If you haven’t discovered our amazing Little History series already, you have a whole host of great books to add to your TBR shelf! The paperback of A Little History of Religion published earlier this week, and we’re pleased to offer our readers an extract of chapter 5 of Richard Holloway’s rich and colourful history of religion from humanity’s earliest days.
Prince to Buddha
Fifteen hundred years after those Aryan horsemen thundered into India and began the evolution of the complex and colourful religion we now call Hinduism, a man looked in dismay at its doctrine of endless reincarnations. He asked himself what it was that shackled souls onto the wheel of samsāra. And from his answer a new spiritual movement emerged. He was born around 580 BCE at the foot of the Himalayan Mountains in north-east India. His name was Siddhartha Gautama and this is his story.
Siddhartha belonged to the Kshatriya caste of rulers and warriors. His father, Suddhodhana, King of the Sakyas, was fifty years old when his wife Queen Maya gave birth to their son. A devout child, Siddhartha studied the Vedas, the sacred books of Hinduism. And though he was a prince who lived a privileged life, his teachers reminded him that, like everyone else, he was on a long journey through many lives. When he was sixteen he married Princess Yosodhara and they had a son Rahula. Until he was twenty-nine Siddhartha led a privileged and protected life, his every need met by an army of servants. But in the space of a few days a series of events changed his life for ever. It became known as the story of the Four Sights.
On the first day, coming back from a day’s hunting, Siddhartha saw an emaciated man writhing in pain on the ground. He asked his bodyguard Channa what was wrong with him. ‘He is ill’, was the reply. ‘Why is he ill?’ asked the prince. ‘That, my prince, is the way of life. All people become ill’. The prince looked thoughtful but said nothing.
The next day he came across an old man with a back bent like a bow, his head nodding and his hands trembling. Even with two sticks he was finding it hard to walk. ‘Is this man also ill?’ the prince asked Channa. ‘No’, replied Channa, ‘he is old. That is what happens in old age’. Siddhartha looked thoughtful but again he said nothing.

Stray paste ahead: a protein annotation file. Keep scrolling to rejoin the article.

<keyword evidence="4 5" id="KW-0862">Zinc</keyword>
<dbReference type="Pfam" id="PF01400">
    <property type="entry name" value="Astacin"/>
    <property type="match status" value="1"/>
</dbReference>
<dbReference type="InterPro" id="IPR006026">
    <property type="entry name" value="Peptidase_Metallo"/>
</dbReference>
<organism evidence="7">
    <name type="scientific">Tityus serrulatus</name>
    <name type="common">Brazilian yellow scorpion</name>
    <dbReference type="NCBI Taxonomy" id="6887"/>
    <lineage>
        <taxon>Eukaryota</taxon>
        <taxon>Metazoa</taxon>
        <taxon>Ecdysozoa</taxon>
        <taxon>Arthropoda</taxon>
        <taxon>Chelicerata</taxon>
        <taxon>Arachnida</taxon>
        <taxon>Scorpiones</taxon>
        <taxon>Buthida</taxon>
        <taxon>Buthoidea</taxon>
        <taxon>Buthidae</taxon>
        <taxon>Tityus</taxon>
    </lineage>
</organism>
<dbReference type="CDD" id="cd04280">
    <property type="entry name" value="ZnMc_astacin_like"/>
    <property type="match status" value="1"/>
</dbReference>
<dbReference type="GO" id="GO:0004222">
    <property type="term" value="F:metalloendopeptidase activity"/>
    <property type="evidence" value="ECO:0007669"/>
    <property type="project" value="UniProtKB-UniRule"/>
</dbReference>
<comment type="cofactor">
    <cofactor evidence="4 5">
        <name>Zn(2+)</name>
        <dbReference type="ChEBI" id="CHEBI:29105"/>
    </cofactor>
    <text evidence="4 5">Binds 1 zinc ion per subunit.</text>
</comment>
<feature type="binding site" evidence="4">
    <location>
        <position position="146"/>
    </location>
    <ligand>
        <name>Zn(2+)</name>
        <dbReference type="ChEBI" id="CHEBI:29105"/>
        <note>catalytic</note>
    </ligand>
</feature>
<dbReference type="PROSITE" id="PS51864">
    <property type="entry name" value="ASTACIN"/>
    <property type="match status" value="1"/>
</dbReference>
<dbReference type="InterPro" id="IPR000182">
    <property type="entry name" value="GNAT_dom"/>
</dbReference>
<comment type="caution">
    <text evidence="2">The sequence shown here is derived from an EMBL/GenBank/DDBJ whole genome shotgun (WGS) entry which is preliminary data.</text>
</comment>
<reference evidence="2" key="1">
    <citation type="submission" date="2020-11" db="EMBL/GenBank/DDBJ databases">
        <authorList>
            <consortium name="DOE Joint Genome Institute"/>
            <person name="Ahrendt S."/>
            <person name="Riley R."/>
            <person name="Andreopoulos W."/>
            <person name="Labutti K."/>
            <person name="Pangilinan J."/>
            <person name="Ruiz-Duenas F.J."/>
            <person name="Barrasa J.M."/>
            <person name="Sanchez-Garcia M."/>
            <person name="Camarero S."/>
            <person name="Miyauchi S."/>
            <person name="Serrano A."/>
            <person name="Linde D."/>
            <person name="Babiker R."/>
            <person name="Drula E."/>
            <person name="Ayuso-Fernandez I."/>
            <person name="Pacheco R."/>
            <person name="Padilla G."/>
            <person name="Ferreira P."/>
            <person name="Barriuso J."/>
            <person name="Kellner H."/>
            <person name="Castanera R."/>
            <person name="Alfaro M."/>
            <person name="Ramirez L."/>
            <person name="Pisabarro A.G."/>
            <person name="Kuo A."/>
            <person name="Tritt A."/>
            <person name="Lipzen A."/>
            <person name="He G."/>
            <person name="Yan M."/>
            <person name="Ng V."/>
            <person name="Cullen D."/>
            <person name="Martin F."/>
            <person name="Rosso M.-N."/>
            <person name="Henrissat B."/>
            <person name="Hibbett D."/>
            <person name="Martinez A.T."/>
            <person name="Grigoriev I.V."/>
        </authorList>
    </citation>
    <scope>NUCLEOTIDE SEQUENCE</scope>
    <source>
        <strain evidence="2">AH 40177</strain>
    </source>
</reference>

The third sight was a funeral procession. A dead man was being carried to the burning ground to be cremated, according to Hindu custom, and his widow and children followed him weeping. Siddhartha asked Channa what was happening. ‘This is the way of all flesh’, he explained, ‘whether prince or pauper, death comes for us all’. Again Siddhartha said nothing.
Siddhartha had witnessed the pain of sickness, old age and death. ‘What is the cause of all this suffering?’ he wondered. He had studied the Vedas, but all they told him was that it was the law of life, it was karma. As he sat in his palace pondering these mysteries, the sound of singing drifted through his window. But it only made him sadder. Pleasure was fleeting, he realised. It offered relief but could do nothing to slow the approach of death.
On the fourth day he went into the market place, Channa with him as usual. Among the shoppers and the merchants who supplied their needs, Siddhartha saw a monk in coarse robes, begging for food. He was old and obviously poor, yet he looked happy and serene. ‘What kind of man is this?’ he asked Channa. Channa explained that he was one of those who had left home to live without possessions and the cares they provoked.